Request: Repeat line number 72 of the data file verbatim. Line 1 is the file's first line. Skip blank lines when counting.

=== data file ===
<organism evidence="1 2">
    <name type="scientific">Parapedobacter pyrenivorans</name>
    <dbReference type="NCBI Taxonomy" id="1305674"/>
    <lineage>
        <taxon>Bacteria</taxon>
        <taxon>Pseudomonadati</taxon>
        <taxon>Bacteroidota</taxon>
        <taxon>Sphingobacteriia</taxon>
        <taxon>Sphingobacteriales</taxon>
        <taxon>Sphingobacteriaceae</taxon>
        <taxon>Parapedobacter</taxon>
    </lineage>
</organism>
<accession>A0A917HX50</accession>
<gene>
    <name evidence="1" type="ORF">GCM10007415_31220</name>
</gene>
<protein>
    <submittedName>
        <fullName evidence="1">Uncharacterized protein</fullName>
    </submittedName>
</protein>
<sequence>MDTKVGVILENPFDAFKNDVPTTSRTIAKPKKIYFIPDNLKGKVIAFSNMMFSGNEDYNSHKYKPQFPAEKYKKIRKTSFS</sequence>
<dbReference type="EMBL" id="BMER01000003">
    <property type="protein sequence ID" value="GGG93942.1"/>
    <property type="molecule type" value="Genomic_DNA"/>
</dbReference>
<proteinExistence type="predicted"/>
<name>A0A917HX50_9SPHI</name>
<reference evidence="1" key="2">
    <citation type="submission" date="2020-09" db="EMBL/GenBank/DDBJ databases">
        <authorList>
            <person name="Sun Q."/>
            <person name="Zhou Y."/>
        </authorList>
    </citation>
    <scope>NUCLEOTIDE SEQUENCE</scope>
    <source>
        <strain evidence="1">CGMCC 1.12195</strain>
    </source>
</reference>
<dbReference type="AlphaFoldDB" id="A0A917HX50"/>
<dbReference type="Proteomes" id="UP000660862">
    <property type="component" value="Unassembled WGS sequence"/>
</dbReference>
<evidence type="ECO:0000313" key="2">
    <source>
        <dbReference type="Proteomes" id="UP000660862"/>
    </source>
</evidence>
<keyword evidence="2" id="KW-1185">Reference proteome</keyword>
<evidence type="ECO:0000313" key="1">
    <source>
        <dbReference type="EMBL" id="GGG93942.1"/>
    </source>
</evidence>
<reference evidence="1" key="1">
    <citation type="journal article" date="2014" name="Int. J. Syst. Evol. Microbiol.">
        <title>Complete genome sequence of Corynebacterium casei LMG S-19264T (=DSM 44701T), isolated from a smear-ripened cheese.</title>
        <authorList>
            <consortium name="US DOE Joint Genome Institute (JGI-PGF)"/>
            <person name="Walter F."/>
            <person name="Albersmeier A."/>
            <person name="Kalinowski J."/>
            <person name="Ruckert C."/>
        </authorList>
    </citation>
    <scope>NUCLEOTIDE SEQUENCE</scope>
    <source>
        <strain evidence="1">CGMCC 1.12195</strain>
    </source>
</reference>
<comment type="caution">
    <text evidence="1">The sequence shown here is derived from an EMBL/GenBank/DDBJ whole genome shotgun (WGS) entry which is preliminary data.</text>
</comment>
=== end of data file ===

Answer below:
</reference>